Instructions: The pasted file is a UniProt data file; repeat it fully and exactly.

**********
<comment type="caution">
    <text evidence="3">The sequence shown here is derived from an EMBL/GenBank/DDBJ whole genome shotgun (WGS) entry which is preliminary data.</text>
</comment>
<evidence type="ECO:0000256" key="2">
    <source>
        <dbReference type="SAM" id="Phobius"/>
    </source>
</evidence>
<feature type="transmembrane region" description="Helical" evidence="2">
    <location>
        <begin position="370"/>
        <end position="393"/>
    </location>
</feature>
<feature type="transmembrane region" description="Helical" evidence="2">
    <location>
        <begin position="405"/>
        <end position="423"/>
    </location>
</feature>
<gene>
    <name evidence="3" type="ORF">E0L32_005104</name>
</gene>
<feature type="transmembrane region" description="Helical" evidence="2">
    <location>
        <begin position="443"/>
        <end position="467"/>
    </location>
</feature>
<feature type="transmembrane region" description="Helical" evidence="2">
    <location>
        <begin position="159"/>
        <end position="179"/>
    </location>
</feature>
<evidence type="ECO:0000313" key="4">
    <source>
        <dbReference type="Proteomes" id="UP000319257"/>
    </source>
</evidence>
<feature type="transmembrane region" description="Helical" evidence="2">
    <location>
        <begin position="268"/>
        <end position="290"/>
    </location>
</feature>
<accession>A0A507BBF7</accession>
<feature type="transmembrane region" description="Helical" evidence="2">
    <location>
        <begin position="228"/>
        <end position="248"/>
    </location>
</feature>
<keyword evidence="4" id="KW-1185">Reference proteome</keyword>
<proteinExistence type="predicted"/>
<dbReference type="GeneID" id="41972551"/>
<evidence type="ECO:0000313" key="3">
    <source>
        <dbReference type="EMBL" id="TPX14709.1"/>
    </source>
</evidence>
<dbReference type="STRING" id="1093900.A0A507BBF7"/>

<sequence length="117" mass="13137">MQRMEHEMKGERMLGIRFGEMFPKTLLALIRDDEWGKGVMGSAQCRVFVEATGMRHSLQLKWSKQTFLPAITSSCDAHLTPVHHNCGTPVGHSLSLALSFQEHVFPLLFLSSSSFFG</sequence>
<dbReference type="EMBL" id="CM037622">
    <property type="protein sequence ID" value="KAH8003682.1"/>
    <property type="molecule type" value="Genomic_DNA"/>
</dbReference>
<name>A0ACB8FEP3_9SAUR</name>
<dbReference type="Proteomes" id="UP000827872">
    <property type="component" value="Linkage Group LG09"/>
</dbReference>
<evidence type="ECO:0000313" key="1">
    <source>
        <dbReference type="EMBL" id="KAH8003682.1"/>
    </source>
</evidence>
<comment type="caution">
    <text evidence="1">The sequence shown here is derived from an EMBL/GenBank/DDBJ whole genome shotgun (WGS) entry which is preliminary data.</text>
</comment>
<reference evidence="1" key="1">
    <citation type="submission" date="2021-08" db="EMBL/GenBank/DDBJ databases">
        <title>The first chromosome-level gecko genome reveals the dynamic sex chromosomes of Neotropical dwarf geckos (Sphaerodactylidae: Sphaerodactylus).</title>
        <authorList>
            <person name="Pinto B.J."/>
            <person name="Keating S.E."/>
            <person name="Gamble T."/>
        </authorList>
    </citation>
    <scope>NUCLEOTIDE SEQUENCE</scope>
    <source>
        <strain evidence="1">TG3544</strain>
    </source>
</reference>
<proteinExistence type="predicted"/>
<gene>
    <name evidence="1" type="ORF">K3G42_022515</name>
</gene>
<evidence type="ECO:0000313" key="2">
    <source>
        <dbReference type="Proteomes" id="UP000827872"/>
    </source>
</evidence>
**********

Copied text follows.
<comment type="caution">
    <text evidence="3">The sequence shown here is derived from an EMBL/GenBank/DDBJ whole genome shotgun (WGS) entry which is preliminary data.</text>
</comment>
<evidence type="ECO:0000256" key="2">
    <source>
        <dbReference type="SAM" id="Phobius"/>
    </source>
</evidence>
<feature type="transmembrane region" description="Helical" evidence="2">
    <location>
        <begin position="370"/>
        <end position="393"/>
    </location>
</feature>
<feature type="transmembrane region" description="Helical" evidence="2">
    <location>
        <begin position="405"/>
        <end position="423"/>
    </location>
</feature>
<gene>
    <name evidence="3" type="ORF">E0L32_005104</name>
</gene>
<feature type="transmembrane region" description="Helical" evidence="2">
    <location>
        <begin position="443"/>
        <end position="467"/>
    </location>
</feature>
<feature type="transmembrane region" description="Helical" evidence="2">
    <location>
        <begin position="159"/>
        <end position="179"/>
    </location>
</feature>
<evidence type="ECO:0000313" key="4">
    <source>
        <dbReference type="Proteomes" id="UP000319257"/>
    </source>
</evidence>
<feature type="transmembrane region" description="Helical" evidence="2">
    <location>
        <begin position="268"/>
        <end position="290"/>
    </location>
</feature>
<accession>A0A507BBF7</accession>
<feature type="transmembrane region" description="Helical" evidence="2">
    <location>
        <begin position="228"/>
        <end position="248"/>
    </location>
</feature>
<keyword evidence="4" id="KW-1185">Reference proteome</keyword>
<proteinExistence type="predicted"/>
<dbReference type="GeneID" id="41972551"/>
<evidence type="ECO:0000313" key="3">
    <source>
        <dbReference type="EMBL" id="TPX14709.1"/>
    </source>
</evidence>
<dbReference type="STRING" id="1093900.A0A507BBF7"/>

<sequence length="117" mass="13137">MQRMEHEMKGERMLGIRFGEMFPKTLLALIRDDEWGKGVMGSAQCRVFVEATGMRHSLQLKWSKQTFLPAITSSCDAHLTPVHHNCGTPVGHSLSLALSFQEHVFPLLFLSSSSFFG</sequence>
<dbReference type="EMBL" id="CM037622">
    <property type="protein sequence ID" value="KAH8003682.1"/>
    <property type="molecule type" value="Genomic_DNA"/>
</dbReference>
<name>A0ACB8FEP3_9SAUR</name>
<dbReference type="Proteomes" id="UP000827872">
    <property type="component" value="Linkage Group LG09"/>
</dbReference>
<evidence type="ECO:0000313" key="1">
    <source>
        <dbReference type="EMBL" id="KAH8003682.1"/>
    </source>
</evidence>
<comment type="caution">
    <text evidence="1">The sequence shown here is derived from an EMBL/GenBank/DDBJ whole genome shotgun (WGS) entry which is preliminary data.</text>
</comment>
<reference evidence="1" key="1">
    <citation type="submission" date="2021-08" db="EMBL/GenBank/DDBJ databases">
        <title>The first chromosome-level gecko genome reveals the dynamic sex chromosomes of Neotropical dwarf geckos (Sphaerodactylidae: Sphaerodactylus).</title>
        <authorList>
            <person name="Pinto B.J."/>
            <person name="Keating S.E."/>
            <person name="Gamble T."/>
        </authorList>
    </citation>
    <scope>NUCLEOTIDE SEQUENCE</scope>
    <source>
        <strain evidence="1">TG3544</strain>
    </source>
</reference>
<proteinExistence type="predicted"/>
<gene>
    <name evidence="1" type="ORF">K3G42_022515</name>
</gene>
<evidence type="ECO:0000313" key="2">
    <source>
        <dbReference type="Proteomes" id="UP000827872"/>
    </source>
</evidence>